Sent as a student by his physics master to the University of Gottingen with a letter of introduction, he was taken under the wing of Max Born, whom ironically he was to follow as Stokes Lecturer at Trinity College Cambridge and later as Tait Professor in Edinburgh. He was also taught by Werner Heisenberg.

Born at that time was publishing his books Mechanics of the Atom (1927), Atomic Physics (1935), and The Restless Universe (1936). When in 1933 Born "got the sack from Hitler" and left for England, Kemmer, who did not have a drop of Jewish blood in him, decided it was time for him to leave since, as an Auslands Deutsche with a Baltic name (Kemmer is a place near Riga), he was under pressure to join the Hitler Youth.

Born gave Kemmer letters of introduction to his friends in Zurich: Wolfgang Pauli and Gregor Wenstel. In Zurich he did his PhD along with Victor Weisskopf, later to be Head of Cern in Geneva. Pauli, on telling him that he had got his PhD with distinction, said: "Nicholas, your English is better than mine. Shall I write more promising or most promising?" In 1936, Pauli's recommendation gained Kemmer a Beit Scientific Fellowship at Imperial College, London.

Kemmer used to joke self- critically that in 1917 he had just missed the Russian Revolution, in the 1930s he had just missed being forced into the Hitler Youth and in 1940 he just missed the Blitz. At the start of the war Kemmer stayed in the house of Orlando Wagner, father of Sir Anthony Wagner, Garter King of Arms 1961-78.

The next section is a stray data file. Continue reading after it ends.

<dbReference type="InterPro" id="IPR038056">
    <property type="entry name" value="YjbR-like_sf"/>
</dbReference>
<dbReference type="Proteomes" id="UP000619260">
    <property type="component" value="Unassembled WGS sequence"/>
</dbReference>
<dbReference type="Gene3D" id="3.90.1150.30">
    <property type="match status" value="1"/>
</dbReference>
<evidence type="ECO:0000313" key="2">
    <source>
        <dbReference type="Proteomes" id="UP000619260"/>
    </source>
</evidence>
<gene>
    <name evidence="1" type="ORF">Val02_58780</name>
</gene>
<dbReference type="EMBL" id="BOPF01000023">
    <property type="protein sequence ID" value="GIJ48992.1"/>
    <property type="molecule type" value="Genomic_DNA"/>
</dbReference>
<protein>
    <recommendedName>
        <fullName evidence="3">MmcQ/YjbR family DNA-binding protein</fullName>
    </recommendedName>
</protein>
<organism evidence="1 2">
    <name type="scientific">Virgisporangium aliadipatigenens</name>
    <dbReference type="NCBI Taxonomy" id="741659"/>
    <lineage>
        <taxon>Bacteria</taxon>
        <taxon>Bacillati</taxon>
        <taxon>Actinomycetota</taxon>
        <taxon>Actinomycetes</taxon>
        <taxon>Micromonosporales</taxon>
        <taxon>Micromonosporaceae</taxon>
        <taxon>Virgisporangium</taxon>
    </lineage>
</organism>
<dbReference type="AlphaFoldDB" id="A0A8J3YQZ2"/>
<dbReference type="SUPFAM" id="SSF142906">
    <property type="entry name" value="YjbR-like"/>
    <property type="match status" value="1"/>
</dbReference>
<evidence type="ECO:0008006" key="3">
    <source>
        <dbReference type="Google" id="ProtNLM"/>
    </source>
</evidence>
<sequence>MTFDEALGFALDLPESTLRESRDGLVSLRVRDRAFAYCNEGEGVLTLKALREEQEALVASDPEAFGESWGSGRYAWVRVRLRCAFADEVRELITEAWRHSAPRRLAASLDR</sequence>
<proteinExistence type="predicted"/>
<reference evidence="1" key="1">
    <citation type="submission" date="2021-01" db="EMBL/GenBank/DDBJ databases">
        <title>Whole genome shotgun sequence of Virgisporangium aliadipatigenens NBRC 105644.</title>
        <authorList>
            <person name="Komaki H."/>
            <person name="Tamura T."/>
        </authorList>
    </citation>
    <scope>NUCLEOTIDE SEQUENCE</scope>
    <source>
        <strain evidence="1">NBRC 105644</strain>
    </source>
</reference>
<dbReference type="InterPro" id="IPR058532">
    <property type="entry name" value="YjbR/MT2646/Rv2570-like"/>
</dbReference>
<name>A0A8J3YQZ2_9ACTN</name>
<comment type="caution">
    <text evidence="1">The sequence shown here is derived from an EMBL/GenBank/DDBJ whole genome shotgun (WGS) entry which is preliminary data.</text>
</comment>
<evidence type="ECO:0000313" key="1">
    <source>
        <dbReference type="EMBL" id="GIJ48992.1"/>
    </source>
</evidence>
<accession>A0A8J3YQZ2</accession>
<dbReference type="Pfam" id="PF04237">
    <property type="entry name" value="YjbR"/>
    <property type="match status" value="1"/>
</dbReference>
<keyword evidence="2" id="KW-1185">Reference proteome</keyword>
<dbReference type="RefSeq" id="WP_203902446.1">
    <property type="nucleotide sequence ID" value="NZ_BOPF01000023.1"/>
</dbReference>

In 1940 he was sent to Canada and Chalk River. Brian (Lord) Flowers FRS, later Rector of Imperial College, London, remembers Kemmer both as a teacher who thought on his feet as he lectured and, as a colleague at Chalk River, enormously hardworking and yet entering into the fun of canoe races organised by Flowers.

As a member of the United Kingdom Government Atomic Energy Research teams based in Cambridge and working from Chalk River, Kemmer contributed to the building of the atomic bomb. This was an exciting period in atomic physics, lightened as he put it by going out on pub crawls in the company of Klaus Fuchs.

After the war Kemmer became a pacifist, a Pugwasher and a member of CND for the rest of his life.

On the recommendation of Sir Rudolph Peierls and Professor Nicholas Kurti he was made a University Lecturer in Mathematics immediately after the war and elected to a Fellowship of Trinity College, Cambridge. Professor Sir John Cadogan, Director General of the Research Councils, said of him: "As his colleague in the same faculty of Edinburgh University and as Professor of Chemistry I had the greatest admiration for Nicholas Kemmer, and we found him a charming man." He worked on relativity and vector analysis and produced many papers on the theory of nuclear forces.

Nicholas Kemmer, particle physicist: born St Petersburg 7 December 1911; Beit Scientific Research Fellow, Imperial College, London 1936-38, Demonstrator 1938, Fellow 1971; Member of UK Government Atomic Energy Research teams in Cambridge and Montreal 1940-46; University Lecturer in Mathematics, Cambridge 1946-53, Stokes Lecturer 1950-53; Tait Professor of Mathematical Physics, Edinburgh University 1953-79 (Emeritus); FRS 1956; FRSE 1958; married 1947 Margaret Wragg (two sons, one daughter); died Edinburgh 21 October 1998.